Lower Bounds for Differential Privacy from Gaussian Width
We study the optimal sample complexity of a given workload of linear queries under the constraints of differential privacy. The sample complexity of a query answering mechanism under error parameter is the smallest such that the mechanism answers the workload with error at most on any database of size . Following a line of research started by Hardt and Talwar [STOC 2010], we analyze sample complexity using the tools of asymptotic convex geometry. We study the sensitivity polytope, a natural convex body associated with a query workload that quantifies how query answers can change between neighboring databases. This is the information that, roughly speaking, is protected by a differentially private algorithm, and, for this reason, we expect that a “bigger” sensitivity polytope implies larger sample complexity. Our results identify the mean Gaussian width as an appropriate measure of the size of the polytope, and show sample complexity lower bounds in terms of this quantity. Our lower bounds completely characterize the workloads for which the Gaussian noise mechanism is optimal up to constants as those having asymptotically maximal Gaussian width.
Our techniques also yield an alternative proof of Pisier’s Volume Number Theorem which also suggests an approach to improving the parameters of the theorem.
The main goal of private data analysis is to estimate aggregate statistics while preserving individual privacy guarantees. Intuitively, we expect that, for statistics that do not depend too strongly on any particular individual, a sufficiently large database allows computing an estimate that is both accurate and private. A natural question then is to characterize the sample complexity under privacy constraints: the smallest database size for which we can privately estimate the answers to a given collection of queries within some allowable error tolerance. Moreover, it is desirable to identify algorithms that are simple, efficient, and have close to the best possible sample complexity. In this work, we study these questions for collections of linear queries under the constraints of approximate differential privacy.
We model a database of size as a multiset of elements (counted with repetition) from an arbitrary finite universe . Each element of the database corresponds to the data of a single individual. To define a privacy-preserving computation on , we use the strong notion of differential privacy. Informally, an algorithm is differentially private if it has almost identical behavior on any two databases and that differ in the data of a single individual. To capture this concept formally, let us define two databases to be neighboring if they have symmetric difference of size at most (counted with multiplicity). Then differential privacy is defined as follows:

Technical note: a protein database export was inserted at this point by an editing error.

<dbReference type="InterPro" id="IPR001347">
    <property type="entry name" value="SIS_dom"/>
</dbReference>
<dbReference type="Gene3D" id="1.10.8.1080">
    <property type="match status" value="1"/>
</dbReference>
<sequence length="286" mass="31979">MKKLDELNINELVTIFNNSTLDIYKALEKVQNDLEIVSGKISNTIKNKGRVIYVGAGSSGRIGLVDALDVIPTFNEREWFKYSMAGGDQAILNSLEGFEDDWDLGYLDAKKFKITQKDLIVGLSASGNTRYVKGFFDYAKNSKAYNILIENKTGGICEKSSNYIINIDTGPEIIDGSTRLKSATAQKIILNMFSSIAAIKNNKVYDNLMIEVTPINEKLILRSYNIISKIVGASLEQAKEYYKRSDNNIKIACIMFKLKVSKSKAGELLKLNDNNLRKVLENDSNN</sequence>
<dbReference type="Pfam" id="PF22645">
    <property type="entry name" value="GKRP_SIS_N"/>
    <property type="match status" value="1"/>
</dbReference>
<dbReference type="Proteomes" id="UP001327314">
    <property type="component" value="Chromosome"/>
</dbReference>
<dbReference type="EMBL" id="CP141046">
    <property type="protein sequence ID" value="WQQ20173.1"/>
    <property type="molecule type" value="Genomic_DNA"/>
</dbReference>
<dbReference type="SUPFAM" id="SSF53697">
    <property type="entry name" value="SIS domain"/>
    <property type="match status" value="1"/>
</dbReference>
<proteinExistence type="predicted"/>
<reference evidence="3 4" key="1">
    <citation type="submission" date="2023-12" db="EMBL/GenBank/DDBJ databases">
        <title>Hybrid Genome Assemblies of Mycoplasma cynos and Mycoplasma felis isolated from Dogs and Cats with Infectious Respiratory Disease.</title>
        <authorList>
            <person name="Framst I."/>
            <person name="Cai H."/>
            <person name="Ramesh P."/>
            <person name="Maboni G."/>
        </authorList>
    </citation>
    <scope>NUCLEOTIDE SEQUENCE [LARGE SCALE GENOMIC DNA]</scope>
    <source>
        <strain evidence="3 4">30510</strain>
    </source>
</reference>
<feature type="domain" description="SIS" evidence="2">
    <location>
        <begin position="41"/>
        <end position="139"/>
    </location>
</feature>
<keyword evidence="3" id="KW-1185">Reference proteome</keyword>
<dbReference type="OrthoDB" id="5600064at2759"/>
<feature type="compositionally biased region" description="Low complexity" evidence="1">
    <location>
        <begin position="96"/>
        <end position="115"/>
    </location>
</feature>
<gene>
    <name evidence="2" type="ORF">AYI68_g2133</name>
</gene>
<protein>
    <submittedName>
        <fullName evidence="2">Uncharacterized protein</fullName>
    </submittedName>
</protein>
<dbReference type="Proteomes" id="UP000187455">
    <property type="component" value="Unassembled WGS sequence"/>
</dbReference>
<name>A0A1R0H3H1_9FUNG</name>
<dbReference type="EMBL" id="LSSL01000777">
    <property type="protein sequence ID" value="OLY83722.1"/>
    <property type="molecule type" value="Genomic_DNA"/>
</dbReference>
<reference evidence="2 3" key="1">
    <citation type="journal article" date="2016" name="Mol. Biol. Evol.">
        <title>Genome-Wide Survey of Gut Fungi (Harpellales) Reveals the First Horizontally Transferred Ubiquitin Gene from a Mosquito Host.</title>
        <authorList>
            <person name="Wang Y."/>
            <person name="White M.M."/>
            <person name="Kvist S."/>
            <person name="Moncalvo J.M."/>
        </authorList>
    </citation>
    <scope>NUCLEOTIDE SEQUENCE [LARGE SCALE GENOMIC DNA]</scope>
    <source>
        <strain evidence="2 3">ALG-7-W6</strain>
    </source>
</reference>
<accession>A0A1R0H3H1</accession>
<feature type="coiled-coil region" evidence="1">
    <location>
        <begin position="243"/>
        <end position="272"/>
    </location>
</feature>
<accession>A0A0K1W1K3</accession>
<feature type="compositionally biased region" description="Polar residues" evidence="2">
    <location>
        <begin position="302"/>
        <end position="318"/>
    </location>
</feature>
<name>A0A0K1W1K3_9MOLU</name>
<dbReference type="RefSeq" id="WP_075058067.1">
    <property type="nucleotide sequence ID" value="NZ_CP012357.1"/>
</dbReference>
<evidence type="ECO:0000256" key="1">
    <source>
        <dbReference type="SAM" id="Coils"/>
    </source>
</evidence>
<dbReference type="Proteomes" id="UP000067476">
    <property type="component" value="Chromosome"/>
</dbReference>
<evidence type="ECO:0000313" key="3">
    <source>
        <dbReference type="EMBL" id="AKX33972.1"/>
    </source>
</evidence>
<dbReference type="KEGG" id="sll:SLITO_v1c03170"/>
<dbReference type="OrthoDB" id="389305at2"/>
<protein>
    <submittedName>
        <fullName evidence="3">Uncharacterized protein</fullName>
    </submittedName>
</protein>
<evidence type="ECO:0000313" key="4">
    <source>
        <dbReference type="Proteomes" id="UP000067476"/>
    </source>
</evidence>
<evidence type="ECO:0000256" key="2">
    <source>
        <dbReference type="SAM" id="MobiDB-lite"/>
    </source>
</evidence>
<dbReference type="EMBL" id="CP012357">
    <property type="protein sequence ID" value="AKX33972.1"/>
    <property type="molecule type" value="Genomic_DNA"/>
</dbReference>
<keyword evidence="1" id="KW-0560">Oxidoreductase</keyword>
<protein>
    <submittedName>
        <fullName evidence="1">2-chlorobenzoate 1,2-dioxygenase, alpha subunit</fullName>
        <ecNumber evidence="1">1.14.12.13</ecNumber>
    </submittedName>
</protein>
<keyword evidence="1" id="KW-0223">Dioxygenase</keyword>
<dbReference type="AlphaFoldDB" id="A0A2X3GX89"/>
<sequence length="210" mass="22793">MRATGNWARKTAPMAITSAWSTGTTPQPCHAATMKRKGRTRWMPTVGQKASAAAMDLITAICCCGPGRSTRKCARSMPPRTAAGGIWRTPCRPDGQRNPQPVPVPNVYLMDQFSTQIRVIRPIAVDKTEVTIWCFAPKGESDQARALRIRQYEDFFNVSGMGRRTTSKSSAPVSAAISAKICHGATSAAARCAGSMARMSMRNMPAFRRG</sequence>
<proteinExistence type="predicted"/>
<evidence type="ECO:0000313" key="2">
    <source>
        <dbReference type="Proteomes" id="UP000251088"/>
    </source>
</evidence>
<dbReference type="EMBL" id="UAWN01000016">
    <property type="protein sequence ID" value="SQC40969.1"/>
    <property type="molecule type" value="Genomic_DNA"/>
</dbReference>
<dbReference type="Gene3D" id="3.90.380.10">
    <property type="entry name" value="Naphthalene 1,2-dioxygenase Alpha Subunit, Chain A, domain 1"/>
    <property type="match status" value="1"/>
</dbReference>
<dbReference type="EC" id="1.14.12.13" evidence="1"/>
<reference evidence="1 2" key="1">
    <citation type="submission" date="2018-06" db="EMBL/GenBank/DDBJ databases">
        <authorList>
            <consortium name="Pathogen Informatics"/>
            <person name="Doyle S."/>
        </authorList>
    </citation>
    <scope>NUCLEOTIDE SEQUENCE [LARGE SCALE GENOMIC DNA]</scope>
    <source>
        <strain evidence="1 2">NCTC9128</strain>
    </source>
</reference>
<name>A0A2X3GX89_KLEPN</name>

Definition 1 ([Dmns06]).
A randomized algorithm that takes as input a database and outputs a random element from the set satisfies -differential privacy if for all neighboring databases and all measurable we have that:
where probabilities are taken with respect to the randomness of .
One of the most basic primitives in private data analysis, and data analysis in general, are counting queries and, slightly more generally, linear queries. While interesting and natural in themselves, they are also quite powerful: any statistical query (SQ) learning algorithm can be implemented using noisy counting queries as a black box [Kea98]. In our setting, we specify a linear query by a function (given by its truth table). Slightly abusing notation, we define the value of the query as , where the elements of are counted with multiplicity. For example, when , we can think of as a property defined on and as the fraction of elements of that satisfy the property: this is a counting query. We call a set of linear queries a workload and an algorithm that answers a query workload a mechanism. We denote by the vector of answers to the queries in . Throughout the paper, we will use the letter for the size of a workload .
Starting from the work of Dinur and Nissim [DN03], it is known that we cannot hope to answer too many linear queries too accurately while preserving even a very weak notion of privacy. For this reason, we must allow our private mechanisms to make some error. We focus on average error (in an sense). We define the average error of an algorithm on a query workload and databases of size at most as:
where the maximum is over all databases of size at most , is the answer to query given by the algorithm on input , and expectations are taken with respect to the random choices of . This is a natural notion of error that also works particularly well with the geometric tools that we use.
In this work we study sample complexity: the smallest database size which allows us to answer a given query workload with error at most . The sample complexity of an algorithm with error is defined as:
The sample complexity of answering the linear queries with error under -differential privacy is defined by:
The two main questions we are interested in are:
Can we characterize in terms of a natural property of the workload ?
Can we identify conditions under which simple and efficient -differentially private mechanisms have nearly optimal sample complexity?